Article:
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iPhone 5? Yawn. What will the 'phone' of 2022 look like?

The new iPhone 5 on display

The new iPhone 5 on display // Eric Risberg/AP

The near-term future of phones is fairly well-established. The iPhone 5 was released yesterday and its similarity to every Apple phone since 2007 serves as a reminder that our current mobile devices have been sitting on the same plateau for years. 

Reflecting on Apple's recent product launches, author and professor at NYU's Interactive Telecommunications Program Clay Shirky told me, "They're selling transformation and shipping incrementalism." 

The screens, cameras, and chips have gotten better, the app ecosystems have grown, the network speeds have increased, and the prices have come down slightly. But the fundamental capabilities of these phones hasn't changed much. The way that you interact with phones hasn't changed much either, unless you count the mild success of Siri and other voice command interfaces. 

"Is the iPhone 5 the last phone?" Shirky said. "Not the last phone in a literal sense, but this is the apotheosis of this device we would call a phone."

Danny Stillion of the legendary design consultancy IDEO calls our current technological moment the "phone-on-glass paradigm," and it's proven remarkably successful over the last half-decade, essentially conquering the entire smartphone market in the United States and around the world. It seems like this Pax Cupertino could last forever. But if we know a single thing about the mobile phone industry, it's that it has been subject to disruptions.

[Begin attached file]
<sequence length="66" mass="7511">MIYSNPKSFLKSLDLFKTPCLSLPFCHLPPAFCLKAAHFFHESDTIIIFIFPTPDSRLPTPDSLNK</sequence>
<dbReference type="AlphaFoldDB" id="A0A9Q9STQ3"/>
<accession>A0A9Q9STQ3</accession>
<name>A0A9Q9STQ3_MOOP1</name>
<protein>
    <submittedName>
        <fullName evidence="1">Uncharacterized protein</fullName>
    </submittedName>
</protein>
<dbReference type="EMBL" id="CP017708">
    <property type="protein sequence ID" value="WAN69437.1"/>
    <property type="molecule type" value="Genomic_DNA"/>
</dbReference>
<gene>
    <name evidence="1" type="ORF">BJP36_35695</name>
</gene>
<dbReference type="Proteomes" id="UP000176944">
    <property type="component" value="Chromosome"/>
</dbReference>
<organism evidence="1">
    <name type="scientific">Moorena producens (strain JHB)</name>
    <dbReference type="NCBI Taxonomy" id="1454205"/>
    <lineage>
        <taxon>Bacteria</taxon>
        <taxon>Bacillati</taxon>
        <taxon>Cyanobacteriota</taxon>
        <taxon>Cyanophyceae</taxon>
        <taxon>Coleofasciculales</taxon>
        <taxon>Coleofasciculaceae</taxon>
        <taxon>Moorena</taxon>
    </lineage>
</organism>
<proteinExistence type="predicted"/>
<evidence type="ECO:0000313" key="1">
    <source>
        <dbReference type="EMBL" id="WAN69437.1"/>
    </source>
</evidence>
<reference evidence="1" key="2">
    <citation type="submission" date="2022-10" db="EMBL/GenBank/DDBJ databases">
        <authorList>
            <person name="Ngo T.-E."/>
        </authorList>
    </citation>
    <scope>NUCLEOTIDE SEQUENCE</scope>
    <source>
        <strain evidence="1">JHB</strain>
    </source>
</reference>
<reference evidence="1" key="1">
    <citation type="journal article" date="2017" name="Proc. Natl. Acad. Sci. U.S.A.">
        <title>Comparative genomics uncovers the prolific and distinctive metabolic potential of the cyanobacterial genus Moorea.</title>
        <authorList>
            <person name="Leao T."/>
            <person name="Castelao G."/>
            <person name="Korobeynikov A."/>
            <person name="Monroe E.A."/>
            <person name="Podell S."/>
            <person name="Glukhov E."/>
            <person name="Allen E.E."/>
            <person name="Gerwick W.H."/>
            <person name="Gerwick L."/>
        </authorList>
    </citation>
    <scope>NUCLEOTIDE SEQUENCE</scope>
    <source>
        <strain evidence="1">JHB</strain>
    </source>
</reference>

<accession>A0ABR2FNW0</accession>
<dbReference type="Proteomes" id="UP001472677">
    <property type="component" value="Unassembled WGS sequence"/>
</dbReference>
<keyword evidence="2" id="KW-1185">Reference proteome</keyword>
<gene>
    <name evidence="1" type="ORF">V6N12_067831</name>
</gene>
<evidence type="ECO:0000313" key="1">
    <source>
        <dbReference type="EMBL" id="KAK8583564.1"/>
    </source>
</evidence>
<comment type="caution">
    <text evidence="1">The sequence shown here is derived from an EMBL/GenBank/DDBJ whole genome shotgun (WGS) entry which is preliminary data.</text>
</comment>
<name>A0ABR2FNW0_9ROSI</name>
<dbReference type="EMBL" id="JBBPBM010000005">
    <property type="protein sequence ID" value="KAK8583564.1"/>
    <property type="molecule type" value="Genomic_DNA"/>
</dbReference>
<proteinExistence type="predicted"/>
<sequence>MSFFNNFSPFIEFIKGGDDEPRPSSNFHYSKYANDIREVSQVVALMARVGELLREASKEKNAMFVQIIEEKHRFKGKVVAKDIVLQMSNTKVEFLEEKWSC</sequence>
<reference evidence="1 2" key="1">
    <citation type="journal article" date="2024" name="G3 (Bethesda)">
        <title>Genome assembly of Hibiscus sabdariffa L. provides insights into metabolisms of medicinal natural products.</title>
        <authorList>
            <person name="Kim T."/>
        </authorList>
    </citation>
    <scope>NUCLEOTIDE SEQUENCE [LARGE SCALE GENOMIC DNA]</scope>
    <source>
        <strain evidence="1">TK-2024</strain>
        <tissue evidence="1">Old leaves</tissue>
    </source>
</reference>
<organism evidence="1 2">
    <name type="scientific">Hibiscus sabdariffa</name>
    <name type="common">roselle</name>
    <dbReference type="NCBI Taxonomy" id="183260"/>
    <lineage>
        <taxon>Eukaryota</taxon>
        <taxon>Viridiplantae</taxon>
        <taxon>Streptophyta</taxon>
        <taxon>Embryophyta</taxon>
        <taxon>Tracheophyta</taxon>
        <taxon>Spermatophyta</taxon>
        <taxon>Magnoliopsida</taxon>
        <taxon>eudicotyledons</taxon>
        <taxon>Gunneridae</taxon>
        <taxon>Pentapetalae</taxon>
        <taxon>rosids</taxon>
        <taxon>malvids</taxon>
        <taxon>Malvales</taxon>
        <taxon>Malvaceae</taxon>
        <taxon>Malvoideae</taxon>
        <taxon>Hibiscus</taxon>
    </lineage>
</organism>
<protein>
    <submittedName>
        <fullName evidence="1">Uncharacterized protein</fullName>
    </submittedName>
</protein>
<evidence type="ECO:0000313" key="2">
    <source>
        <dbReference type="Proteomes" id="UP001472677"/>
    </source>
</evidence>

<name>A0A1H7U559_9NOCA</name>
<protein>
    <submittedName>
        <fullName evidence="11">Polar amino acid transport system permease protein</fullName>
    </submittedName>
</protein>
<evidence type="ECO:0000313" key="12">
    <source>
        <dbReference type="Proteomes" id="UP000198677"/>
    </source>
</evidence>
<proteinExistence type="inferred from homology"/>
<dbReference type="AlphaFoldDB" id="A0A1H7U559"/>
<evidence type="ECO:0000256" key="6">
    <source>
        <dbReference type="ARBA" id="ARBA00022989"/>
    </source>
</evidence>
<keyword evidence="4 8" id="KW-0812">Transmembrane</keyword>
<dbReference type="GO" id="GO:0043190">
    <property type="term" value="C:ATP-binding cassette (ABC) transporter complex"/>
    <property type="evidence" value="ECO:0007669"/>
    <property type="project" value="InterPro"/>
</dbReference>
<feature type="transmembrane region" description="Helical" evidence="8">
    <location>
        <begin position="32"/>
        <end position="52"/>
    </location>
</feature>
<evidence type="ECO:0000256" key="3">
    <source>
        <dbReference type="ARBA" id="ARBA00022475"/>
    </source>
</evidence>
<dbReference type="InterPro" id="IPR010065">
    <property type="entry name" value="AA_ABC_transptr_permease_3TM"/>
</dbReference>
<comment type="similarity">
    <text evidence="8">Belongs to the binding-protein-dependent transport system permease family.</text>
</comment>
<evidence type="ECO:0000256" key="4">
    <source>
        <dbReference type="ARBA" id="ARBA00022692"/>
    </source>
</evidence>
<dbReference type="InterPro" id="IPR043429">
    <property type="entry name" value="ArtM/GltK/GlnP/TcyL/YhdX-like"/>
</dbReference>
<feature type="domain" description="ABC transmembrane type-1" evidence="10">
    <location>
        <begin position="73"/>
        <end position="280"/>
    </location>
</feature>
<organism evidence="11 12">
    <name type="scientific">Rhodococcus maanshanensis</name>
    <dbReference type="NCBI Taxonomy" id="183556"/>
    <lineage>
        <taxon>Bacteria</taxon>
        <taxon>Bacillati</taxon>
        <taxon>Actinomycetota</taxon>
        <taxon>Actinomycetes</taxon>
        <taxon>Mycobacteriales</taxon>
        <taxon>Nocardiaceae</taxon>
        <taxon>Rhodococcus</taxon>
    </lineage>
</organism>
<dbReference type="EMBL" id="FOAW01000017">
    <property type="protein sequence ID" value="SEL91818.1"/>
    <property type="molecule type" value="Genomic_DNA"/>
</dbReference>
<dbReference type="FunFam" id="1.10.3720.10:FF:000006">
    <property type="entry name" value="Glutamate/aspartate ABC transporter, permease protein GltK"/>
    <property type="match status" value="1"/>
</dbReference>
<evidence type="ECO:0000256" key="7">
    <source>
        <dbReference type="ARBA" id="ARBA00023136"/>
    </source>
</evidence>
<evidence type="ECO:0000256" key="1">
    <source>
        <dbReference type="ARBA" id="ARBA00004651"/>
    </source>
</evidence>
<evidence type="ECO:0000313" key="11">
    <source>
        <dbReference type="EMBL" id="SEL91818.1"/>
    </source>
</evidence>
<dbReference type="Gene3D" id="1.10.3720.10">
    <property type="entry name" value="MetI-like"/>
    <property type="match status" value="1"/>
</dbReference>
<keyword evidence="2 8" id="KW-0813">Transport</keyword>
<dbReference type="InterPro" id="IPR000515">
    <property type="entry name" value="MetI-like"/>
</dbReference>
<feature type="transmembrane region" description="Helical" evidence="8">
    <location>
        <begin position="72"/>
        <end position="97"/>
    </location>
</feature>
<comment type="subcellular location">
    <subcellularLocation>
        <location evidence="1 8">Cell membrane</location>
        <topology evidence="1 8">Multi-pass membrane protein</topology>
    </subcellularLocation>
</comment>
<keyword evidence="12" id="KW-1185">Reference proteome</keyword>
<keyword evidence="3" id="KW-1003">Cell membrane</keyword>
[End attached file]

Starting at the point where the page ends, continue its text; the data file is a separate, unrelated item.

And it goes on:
No one has tracked these market shifts better than Horace Dediu at Asymco. He's documented what he calls "a tale of two disruptions," one from above in Apple and one from below in cheap Chinese and Indian manufacturers. In just the last five years, Nokia, Samsung, LG, and RIM have seen their market shares and profits collapse due to this pincer movement. Our conceit is that change will come again to the smartphone market, and that the phones and market leaders of 2022 will not be the same as they are today.

What might their input methods be? How might the software work? What are we going to call these things that we only occasionally use to make telephone calls? 

"It's not clear to me that there is any such device as the phone in 2022. Already, telephony has become a feature and not even a frequently used feature of those things we put in our pockets. Telephony as a purpose built device is going away, as it's been going away for the TV and the radio," Clay Shirky said to me, when I asked him to speculate. "So what are the devices we have in our pockets?"

Read more at The Atlantic.

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